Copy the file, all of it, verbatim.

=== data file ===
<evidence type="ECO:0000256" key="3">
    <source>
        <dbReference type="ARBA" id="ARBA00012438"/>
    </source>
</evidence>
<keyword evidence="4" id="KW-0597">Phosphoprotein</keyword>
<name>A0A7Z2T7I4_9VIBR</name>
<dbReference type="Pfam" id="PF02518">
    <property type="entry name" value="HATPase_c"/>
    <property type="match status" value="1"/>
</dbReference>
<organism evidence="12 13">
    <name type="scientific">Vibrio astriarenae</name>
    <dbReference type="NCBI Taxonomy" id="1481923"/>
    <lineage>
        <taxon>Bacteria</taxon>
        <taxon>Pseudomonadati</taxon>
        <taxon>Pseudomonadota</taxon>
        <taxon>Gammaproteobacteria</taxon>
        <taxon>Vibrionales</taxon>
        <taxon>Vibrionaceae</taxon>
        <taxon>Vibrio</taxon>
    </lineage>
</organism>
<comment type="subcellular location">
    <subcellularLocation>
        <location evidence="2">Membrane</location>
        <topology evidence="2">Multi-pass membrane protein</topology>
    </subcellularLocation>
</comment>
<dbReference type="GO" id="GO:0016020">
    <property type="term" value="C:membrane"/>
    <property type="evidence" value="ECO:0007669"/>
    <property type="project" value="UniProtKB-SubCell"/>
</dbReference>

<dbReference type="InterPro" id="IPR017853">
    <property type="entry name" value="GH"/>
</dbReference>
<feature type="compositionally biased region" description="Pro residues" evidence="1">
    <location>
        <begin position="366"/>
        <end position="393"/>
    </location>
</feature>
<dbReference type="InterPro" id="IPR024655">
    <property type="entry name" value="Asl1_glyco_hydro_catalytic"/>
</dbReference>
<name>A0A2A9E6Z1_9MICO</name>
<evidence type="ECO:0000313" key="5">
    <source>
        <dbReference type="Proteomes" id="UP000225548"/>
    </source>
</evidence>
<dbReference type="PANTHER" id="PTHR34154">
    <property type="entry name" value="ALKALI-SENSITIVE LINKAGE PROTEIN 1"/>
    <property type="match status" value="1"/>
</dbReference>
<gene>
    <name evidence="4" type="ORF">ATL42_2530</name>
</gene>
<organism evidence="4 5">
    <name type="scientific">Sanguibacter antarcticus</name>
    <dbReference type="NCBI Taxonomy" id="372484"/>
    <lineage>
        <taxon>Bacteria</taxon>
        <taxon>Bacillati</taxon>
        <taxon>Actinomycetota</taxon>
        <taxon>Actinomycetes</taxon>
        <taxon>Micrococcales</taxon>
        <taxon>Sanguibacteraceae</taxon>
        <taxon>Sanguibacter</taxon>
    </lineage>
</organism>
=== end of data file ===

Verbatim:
<evidence type="ECO:0000256" key="3">
    <source>
        <dbReference type="ARBA" id="ARBA00012438"/>
    </source>
</evidence>
<keyword evidence="4" id="KW-0597">Phosphoprotein</keyword>
<name>A0A7Z2T7I4_9VIBR</name>
<dbReference type="Pfam" id="PF02518">
    <property type="entry name" value="HATPase_c"/>
    <property type="match status" value="1"/>
</dbReference>
<organism evidence="12 13">
    <name type="scientific">Vibrio astriarenae</name>
    <dbReference type="NCBI Taxonomy" id="1481923"/>
    <lineage>
        <taxon>Bacteria</taxon>
        <taxon>Pseudomonadati</taxon>
        <taxon>Pseudomonadota</taxon>
        <taxon>Gammaproteobacteria</taxon>
        <taxon>Vibrionales</taxon>
        <taxon>Vibrionaceae</taxon>
        <taxon>Vibrio</taxon>
    </lineage>
</organism>
<comment type="subcellular location">
    <subcellularLocation>
        <location evidence="2">Membrane</location>
        <topology evidence="2">Multi-pass membrane protein</topology>
    </subcellularLocation>
</comment>
<dbReference type="GO" id="GO:0016020">
    <property type="term" value="C:membrane"/>
    <property type="evidence" value="ECO:0007669"/>
    <property type="project" value="UniProtKB-SubCell"/>
</dbReference>

<dbReference type="InterPro" id="IPR017853">
    <property type="entry name" value="GH"/>
</dbReference>
<feature type="compositionally biased region" description="Pro residues" evidence="1">
    <location>
        <begin position="366"/>
        <end position="393"/>
    </location>
</feature>
<dbReference type="InterPro" id="IPR024655">
    <property type="entry name" value="Asl1_glyco_hydro_catalytic"/>
</dbReference>
<name>A0A2A9E6Z1_9MICO</name>
<evidence type="ECO:0000313" key="5">
    <source>
        <dbReference type="Proteomes" id="UP000225548"/>
    </source>
</evidence>
<dbReference type="PANTHER" id="PTHR34154">
    <property type="entry name" value="ALKALI-SENSITIVE LINKAGE PROTEIN 1"/>
    <property type="match status" value="1"/>
</dbReference>
<gene>
    <name evidence="4" type="ORF">ATL42_2530</name>
</gene>
<organism evidence="4 5">
    <name type="scientific">Sanguibacter antarcticus</name>
    <dbReference type="NCBI Taxonomy" id="372484"/>
    <lineage>
        <taxon>Bacteria</taxon>
        <taxon>Bacillati</taxon>
        <taxon>Actinomycetota</taxon>
        <taxon>Actinomycetes</taxon>
        <taxon>Micrococcales</taxon>
        <taxon>Sanguibacteraceae</taxon>
        <taxon>Sanguibacter</taxon>
    </lineage>
</organism>